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Seventh Grade Skypes with N.H. Senzai

The seventh grade had the opportunity to Skype  with N.H. Senzai, the author of Shooting Kabul. The novel, which is and important current read in the seventh grade English class, follows an Afghan family’s escape from Afganistan and subsequent emigration to San Francisco.

The AFS Middle School English Department spends time  2 every summer reviewing, writing and revising curriculum. Choosing books is central to this planning, selecting books that reflect Quaker testimonies, are of high interest to students, and are of high literary quality including elements such as symbolism, extended metaphor, beautiful language, and that open opportunities for discussion and critical thinking. Said teacher Anu Gosh “After lots of reading and research, we found Shooting Kabul, by N.H. Senzai two summers ago sitting on the floor at the Barnes and Noble YA section surrounded by piles of books.”

Shooting Kabul is about the traumatic escape of 11 year old, Fadi Nurzai and his family, from Afghanistan and the oppressive rule of the Taliban. During the escape, the youngest member of the family, 6 year old Mariam, gets left behind in a gut-wrenching scene. This awful event scars the family, especially Fadi, whose singular focus is to find his sister again. However, he makes plans to find his sister, he encounters many obstacles along the way. He must acclimate to life in the United States, and deal with the aftermath of 9/11 as an Afghan immigrant now living in the US. The novel is based on the author’s husband’s family’s experience fleeing from the Taliban and leaving their ancestral home.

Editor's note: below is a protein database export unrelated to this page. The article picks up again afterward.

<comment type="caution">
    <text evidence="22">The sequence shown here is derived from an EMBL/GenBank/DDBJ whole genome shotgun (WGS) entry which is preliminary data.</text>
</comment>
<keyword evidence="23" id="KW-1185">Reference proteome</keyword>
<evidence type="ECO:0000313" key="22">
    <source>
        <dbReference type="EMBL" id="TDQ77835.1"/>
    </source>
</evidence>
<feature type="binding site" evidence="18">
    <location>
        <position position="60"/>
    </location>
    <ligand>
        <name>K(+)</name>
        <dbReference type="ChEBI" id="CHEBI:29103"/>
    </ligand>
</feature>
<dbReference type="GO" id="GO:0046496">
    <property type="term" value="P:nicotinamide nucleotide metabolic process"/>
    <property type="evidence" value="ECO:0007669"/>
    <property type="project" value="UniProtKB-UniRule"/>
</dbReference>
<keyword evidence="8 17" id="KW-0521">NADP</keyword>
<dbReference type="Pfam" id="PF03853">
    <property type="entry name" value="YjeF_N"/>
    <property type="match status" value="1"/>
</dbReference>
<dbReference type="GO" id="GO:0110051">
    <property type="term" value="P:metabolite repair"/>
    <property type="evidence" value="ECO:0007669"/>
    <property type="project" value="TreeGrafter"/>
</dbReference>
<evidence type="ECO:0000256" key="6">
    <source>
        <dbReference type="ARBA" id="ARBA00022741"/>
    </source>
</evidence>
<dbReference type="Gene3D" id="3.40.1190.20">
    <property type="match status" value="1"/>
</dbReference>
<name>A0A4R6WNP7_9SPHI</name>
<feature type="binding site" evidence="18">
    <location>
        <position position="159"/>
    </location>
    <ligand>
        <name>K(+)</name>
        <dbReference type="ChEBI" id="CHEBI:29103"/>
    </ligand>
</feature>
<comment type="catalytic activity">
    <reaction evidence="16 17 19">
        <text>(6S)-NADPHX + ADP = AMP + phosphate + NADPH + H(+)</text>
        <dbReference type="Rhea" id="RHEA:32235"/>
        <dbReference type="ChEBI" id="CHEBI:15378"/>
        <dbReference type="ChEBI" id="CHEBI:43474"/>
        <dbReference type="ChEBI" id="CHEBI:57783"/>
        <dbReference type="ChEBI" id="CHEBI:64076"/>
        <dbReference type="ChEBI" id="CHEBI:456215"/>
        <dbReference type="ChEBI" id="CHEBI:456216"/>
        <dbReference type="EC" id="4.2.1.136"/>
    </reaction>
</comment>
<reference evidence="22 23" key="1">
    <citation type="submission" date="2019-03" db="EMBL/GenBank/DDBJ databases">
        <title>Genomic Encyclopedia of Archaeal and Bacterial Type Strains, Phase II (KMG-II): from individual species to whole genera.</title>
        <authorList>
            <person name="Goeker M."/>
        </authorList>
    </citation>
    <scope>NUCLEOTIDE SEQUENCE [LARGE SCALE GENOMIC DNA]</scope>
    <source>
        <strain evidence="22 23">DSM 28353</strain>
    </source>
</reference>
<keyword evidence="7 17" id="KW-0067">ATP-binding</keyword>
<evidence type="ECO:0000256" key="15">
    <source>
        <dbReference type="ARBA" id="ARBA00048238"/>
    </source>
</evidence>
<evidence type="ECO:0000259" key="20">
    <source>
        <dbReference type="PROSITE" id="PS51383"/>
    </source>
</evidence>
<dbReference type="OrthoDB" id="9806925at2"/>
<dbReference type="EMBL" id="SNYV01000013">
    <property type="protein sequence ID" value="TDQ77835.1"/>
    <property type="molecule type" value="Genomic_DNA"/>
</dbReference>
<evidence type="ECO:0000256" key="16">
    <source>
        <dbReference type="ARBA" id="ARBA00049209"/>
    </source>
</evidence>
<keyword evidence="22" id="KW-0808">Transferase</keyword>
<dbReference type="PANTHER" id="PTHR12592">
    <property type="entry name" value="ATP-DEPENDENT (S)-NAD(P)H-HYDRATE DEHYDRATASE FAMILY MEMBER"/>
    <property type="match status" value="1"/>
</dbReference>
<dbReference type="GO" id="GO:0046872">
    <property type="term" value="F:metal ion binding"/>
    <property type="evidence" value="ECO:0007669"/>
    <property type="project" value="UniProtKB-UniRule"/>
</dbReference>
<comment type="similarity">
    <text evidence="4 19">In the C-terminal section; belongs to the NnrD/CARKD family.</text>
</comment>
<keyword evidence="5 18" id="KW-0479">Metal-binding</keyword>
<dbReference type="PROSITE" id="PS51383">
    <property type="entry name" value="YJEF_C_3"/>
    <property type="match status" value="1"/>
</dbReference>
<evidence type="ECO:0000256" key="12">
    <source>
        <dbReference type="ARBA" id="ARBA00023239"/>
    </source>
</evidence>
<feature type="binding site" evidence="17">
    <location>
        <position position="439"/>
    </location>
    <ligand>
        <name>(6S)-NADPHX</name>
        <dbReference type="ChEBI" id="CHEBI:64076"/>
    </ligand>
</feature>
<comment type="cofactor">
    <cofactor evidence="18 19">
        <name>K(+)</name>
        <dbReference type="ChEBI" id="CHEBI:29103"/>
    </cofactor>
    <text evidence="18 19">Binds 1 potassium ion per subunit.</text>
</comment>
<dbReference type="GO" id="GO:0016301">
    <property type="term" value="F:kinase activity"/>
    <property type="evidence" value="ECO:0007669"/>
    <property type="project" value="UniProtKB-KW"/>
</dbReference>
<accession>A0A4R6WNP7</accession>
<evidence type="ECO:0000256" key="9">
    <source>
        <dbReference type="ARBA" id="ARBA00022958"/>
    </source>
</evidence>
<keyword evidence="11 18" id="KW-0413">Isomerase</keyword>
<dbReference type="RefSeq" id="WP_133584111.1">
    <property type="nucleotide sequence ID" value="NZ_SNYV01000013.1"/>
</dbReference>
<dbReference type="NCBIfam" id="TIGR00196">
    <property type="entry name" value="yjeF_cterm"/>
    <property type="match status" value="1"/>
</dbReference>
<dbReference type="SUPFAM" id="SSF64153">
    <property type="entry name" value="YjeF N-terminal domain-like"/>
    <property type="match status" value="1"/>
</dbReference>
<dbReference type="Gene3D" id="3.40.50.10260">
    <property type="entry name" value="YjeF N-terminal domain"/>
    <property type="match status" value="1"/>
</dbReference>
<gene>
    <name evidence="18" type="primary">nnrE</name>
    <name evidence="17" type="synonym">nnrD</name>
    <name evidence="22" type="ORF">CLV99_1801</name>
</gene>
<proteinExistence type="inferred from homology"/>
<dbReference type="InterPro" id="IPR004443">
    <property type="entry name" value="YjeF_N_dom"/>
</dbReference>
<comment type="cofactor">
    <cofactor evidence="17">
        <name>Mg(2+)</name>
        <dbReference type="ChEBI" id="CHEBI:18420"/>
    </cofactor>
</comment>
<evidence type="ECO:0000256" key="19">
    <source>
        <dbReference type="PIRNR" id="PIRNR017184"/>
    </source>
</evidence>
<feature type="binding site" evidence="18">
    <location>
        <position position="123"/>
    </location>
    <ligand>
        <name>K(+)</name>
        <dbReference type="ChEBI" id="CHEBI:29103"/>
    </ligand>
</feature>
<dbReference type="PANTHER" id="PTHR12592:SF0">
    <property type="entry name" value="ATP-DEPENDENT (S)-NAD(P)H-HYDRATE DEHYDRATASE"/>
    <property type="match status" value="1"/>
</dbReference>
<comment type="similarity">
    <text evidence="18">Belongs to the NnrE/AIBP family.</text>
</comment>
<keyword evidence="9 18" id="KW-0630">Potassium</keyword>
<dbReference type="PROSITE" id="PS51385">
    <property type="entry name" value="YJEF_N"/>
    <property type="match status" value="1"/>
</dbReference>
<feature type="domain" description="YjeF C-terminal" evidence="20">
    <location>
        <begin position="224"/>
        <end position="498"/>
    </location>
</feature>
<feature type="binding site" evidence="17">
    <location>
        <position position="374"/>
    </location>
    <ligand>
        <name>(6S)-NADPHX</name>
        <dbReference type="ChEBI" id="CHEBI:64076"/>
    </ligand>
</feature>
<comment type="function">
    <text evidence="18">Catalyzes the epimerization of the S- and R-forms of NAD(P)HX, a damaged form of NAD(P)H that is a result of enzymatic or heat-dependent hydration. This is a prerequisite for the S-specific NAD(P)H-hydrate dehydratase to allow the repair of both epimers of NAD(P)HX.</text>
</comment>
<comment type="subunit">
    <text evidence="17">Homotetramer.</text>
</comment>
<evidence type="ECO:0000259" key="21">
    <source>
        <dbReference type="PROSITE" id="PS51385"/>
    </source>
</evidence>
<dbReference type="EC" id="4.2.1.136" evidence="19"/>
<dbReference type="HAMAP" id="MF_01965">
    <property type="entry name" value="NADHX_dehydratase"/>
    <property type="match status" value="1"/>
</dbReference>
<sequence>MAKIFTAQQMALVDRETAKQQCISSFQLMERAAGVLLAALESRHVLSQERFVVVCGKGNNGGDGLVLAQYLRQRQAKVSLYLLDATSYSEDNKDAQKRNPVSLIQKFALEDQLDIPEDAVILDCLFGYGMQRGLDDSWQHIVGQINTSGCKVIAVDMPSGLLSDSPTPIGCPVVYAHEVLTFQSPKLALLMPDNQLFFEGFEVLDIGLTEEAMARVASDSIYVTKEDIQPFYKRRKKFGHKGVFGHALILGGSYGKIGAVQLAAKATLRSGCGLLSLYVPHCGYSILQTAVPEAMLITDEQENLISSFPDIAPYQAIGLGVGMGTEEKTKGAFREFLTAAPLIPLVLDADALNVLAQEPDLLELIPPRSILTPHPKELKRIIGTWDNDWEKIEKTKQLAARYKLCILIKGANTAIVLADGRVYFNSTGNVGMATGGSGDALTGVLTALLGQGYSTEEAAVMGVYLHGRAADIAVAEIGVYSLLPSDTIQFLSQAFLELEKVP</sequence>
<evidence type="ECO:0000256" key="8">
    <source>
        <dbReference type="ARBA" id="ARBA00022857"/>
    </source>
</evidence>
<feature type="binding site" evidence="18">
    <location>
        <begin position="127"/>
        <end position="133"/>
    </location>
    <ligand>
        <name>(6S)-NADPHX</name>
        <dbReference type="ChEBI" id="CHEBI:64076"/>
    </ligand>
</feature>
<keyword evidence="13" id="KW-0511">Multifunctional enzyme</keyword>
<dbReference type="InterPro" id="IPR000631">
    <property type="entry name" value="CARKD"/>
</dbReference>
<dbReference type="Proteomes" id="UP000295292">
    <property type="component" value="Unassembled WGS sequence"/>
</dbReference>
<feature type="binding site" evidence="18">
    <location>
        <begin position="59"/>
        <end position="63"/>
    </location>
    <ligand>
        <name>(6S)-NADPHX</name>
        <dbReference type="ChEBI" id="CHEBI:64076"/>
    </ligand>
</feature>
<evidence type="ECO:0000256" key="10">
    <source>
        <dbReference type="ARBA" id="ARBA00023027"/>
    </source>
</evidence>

During the Skype session the author explained that she is an accountant by trade, but felt that while she was apprehensive, that she also felt compelled to write this story. She shared how important it was to make sure that the historical and cultural aspects of the story were accurate, as she herself is not Afghan and she did not want to disrespect the culture and experience of her in-laws and the Afghan people. Students asked many questions during the Skype session, and she answered each question thoughtfully and honestly. She was engaging and even asked students questions about their opinions and perspectives on characters and events in the novel.

Reading this book pushed our students to think deeply and talk and write passionately about morals and ethics, race, stereotypes, family traditions, cultural norms and values, Afghan culture, Pukhtun culture, Islam, modern US and World history, current events such as the Syrian refugee crisis, upstanders such as Malala Yousafzai, and so much more.

The seventh grade concluded their reading of the novel by celebrating Afghan culture with an Afghan Feast.

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